The Adventures of Eovaai, Princess of Ijaveo, by Eliza Haywood (1736), is one of the strangest novels I've ever read. Part oriental fantasy, part political satire, part romance, and part soft pornography, it's a very strange, but very enjoyable read. It takes place in a "pre-adammatical" period. Haywood's explanation for this strange choice of setting - before any humans were supposed to have existed - is that the world was destroyed and reborn a few times before this world was created.
The political satire comes from the fact that Haywood is obviously satirising the corruption of Robert Walpole, who was what could be considered the first Prime Minister of Great Britain (the position wasn't recognised as such then, but he basically acted as Prime Minister). The character that represents Walpole in the novel is an evil magician. That should tell you that this is not a gentle satire, or a satire that merely makes its subject ridiculous. Rather, the satire is downright vicious. Walpole is represented as nothing short of the embodiment of evil. The political satire doesn't end with Walpole, though - Haywood represents most of the major political figures of the day through the course of the work. It's amazing to see just how politically engaged a female novelist could be, so early in the development of the novel as a form. This is definitely not a domestic novel!
It's also a surprisingly postmodern novel. Throughout the text, which is presented as if it is a translation of an ancient text, there are extensive footnotes, or "commentaries", by an unnamed narrator. The narrator comments on the action and constantly draws attention to the text as a text, but is by no means unreliable. Rather, the commentator makes misogynistic statements or claims that the characters don't really mean what they have appeared to say, but actually mean something else. It's all very metatextual and interesting. It's a very knowing text - Haywood clearly intends to be experimental, obviously mixing generic forms and tipping her hat to the reader in recognition of this. This is why it makes me mad when certain modern authors think they are being oh-so-experimental by doing stuff with unreliable narrators or textual commentary - it was being done in 1736!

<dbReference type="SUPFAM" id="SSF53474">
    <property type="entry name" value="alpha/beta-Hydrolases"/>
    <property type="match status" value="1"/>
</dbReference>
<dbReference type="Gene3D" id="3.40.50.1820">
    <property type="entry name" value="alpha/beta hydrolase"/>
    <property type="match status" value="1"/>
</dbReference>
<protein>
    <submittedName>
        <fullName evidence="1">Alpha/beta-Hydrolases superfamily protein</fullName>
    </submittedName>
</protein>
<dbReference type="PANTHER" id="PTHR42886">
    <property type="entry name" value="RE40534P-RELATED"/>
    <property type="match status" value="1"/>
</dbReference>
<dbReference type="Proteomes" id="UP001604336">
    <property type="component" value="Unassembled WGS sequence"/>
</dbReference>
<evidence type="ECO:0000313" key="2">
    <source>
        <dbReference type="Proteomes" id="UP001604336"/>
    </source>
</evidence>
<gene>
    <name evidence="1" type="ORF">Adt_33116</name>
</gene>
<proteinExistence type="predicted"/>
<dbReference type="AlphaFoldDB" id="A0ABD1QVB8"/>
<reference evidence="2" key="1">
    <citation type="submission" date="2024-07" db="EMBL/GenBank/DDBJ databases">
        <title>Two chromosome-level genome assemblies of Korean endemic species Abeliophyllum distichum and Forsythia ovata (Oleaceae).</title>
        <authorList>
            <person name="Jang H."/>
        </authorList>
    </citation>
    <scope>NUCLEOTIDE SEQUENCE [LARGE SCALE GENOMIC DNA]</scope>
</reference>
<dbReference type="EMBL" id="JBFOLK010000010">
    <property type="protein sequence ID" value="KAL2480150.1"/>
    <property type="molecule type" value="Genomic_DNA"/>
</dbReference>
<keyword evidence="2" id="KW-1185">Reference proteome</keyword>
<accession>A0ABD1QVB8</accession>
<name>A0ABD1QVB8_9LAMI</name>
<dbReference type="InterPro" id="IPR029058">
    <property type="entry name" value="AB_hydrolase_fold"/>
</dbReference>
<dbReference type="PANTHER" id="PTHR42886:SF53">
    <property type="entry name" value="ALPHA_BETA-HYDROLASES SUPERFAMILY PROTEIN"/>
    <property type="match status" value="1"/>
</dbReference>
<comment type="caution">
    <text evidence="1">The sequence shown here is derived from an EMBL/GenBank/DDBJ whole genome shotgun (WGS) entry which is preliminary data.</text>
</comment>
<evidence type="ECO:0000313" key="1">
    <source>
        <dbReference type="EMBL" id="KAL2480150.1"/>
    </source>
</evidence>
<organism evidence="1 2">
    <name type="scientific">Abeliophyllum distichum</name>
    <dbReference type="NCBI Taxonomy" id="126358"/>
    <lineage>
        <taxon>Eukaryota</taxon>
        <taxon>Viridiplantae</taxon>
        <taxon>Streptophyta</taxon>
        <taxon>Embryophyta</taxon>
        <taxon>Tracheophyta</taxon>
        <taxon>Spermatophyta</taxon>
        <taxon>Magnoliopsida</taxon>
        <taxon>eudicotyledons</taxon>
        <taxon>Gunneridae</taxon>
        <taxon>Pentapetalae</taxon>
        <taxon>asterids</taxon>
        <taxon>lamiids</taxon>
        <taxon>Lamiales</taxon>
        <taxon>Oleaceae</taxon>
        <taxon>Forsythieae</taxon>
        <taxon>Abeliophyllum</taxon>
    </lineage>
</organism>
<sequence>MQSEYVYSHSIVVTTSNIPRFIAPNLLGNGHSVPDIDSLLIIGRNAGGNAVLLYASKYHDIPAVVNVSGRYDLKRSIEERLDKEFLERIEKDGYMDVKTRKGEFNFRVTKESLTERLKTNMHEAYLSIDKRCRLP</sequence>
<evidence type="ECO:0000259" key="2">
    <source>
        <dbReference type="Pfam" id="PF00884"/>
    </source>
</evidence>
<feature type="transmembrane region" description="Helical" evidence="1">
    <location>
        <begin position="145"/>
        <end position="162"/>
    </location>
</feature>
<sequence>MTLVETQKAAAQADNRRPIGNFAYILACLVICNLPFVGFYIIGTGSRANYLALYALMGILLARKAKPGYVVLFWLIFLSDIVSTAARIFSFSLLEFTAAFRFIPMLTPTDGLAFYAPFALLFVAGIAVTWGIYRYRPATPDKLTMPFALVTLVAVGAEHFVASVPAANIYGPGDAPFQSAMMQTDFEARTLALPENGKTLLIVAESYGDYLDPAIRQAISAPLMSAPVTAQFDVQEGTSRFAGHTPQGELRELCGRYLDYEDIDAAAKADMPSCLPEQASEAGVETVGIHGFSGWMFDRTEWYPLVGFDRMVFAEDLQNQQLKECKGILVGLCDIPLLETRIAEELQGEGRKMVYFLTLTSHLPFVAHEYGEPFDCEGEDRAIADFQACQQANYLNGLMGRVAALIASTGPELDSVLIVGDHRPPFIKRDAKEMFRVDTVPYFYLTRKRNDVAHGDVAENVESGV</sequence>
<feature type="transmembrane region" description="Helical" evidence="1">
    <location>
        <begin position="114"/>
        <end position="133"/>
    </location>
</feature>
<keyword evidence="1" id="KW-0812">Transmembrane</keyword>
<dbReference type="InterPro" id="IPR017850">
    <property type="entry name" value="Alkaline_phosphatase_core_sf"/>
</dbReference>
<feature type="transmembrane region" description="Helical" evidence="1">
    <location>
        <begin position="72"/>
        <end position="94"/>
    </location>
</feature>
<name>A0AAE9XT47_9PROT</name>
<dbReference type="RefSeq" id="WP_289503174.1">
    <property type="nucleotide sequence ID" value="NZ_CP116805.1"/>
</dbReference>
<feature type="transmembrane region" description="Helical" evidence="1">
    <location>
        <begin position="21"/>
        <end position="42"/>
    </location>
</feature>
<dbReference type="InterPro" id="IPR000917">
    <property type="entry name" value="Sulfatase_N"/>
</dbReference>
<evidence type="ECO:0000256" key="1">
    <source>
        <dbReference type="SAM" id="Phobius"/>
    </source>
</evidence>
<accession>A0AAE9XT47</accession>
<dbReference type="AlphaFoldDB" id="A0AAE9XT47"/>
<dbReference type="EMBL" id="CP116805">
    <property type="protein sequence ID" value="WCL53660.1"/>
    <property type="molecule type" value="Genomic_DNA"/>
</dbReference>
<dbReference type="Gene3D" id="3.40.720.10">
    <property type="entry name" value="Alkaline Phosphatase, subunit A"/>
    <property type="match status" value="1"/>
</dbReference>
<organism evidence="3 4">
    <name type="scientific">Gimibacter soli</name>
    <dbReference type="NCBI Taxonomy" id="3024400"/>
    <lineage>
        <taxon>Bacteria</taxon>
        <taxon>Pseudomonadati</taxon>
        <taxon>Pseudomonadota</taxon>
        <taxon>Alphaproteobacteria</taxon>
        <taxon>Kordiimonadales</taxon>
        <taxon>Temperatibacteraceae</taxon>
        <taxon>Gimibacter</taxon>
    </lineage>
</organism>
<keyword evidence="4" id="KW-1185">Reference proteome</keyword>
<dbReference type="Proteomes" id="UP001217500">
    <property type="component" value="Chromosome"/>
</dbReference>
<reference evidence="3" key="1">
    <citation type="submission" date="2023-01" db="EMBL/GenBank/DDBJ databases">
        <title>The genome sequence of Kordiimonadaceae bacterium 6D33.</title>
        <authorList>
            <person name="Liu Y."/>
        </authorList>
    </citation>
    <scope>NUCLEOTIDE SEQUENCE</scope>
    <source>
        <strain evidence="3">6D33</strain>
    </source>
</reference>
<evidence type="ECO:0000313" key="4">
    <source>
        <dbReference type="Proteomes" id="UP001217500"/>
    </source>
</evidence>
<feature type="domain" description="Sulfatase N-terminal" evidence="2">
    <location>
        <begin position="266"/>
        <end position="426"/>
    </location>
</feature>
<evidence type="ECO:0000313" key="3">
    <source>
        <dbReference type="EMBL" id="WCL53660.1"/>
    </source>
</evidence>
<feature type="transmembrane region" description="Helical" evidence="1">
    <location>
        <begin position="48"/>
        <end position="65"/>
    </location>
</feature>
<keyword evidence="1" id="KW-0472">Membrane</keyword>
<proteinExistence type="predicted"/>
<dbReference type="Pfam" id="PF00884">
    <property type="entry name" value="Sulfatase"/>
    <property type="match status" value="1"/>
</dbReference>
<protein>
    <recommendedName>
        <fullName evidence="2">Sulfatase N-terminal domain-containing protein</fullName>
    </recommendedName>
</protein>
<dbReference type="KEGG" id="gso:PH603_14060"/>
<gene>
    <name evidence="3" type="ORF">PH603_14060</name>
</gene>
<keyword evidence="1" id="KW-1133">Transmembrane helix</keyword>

I really enjoyed this book, and I think it's a book that will stand up well to re-readings. It's a short novel, but there's a lot to take in. Knowing a lot about the politics of the time is non-essential if you read the Broadview edition, too, as the introduction is excellent and the editor points out a lot of the more subtle references to early 18th-century politics that would otherwise be lost on the 21st-century reader.